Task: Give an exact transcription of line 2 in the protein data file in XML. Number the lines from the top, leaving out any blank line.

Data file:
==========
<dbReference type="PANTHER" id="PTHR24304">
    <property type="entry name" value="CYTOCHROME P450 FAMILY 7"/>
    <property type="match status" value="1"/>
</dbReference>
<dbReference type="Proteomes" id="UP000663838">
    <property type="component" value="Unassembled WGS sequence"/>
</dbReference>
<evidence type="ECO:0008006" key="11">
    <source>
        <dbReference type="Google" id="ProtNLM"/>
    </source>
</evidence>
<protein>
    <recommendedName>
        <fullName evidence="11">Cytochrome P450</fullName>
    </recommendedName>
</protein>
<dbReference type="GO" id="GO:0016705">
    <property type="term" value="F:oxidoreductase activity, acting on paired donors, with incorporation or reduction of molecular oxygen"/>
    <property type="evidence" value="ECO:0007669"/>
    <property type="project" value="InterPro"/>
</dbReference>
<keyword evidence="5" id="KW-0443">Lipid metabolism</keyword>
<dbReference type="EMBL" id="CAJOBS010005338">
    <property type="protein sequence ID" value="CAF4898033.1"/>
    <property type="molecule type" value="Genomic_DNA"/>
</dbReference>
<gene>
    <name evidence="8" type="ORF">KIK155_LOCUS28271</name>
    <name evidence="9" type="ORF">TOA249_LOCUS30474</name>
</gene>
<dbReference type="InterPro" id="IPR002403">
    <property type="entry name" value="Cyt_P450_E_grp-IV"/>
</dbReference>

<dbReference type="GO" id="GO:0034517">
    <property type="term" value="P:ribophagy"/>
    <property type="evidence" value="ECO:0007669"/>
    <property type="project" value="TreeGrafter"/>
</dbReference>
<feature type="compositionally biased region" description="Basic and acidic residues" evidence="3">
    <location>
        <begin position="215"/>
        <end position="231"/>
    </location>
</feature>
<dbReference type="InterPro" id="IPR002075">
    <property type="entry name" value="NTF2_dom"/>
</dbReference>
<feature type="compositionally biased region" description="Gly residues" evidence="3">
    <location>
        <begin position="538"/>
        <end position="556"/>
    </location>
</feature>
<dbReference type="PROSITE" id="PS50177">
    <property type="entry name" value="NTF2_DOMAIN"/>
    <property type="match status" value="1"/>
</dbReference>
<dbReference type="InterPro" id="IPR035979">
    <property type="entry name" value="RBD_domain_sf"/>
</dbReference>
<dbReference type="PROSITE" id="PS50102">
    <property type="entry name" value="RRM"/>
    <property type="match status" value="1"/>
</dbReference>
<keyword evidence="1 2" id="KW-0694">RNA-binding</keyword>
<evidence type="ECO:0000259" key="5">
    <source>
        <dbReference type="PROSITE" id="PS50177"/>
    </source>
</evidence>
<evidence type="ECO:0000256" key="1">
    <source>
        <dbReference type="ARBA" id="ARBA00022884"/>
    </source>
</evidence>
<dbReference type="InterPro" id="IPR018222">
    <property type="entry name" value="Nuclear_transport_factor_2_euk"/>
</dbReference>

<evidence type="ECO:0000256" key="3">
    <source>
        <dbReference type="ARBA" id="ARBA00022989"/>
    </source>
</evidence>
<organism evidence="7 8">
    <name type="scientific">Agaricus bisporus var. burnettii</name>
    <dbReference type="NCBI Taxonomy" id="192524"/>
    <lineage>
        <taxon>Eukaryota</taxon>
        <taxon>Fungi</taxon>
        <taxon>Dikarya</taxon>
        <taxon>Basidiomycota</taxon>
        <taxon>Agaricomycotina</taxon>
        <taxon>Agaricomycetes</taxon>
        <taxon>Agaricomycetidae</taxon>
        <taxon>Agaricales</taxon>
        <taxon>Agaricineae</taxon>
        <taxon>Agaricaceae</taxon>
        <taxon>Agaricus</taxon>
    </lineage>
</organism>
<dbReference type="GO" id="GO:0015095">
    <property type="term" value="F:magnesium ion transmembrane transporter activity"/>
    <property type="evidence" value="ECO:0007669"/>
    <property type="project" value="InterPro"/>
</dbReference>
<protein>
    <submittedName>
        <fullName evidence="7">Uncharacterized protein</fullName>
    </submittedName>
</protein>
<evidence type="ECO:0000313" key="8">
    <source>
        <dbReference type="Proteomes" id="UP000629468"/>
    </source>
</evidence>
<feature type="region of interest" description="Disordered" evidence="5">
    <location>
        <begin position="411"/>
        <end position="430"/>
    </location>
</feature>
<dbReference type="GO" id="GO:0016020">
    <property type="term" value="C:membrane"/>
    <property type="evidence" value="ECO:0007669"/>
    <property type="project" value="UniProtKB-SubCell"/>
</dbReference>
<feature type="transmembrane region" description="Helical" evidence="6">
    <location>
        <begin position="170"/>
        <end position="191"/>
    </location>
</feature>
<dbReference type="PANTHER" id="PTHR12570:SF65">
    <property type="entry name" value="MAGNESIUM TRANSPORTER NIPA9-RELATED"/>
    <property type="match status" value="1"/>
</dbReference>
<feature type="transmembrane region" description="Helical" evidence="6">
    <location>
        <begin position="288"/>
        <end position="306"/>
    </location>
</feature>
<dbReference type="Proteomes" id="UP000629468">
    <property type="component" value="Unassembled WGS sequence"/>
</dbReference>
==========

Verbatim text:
    <property type="entry name" value="CYTOCHROME P450 FAMILY 7"/>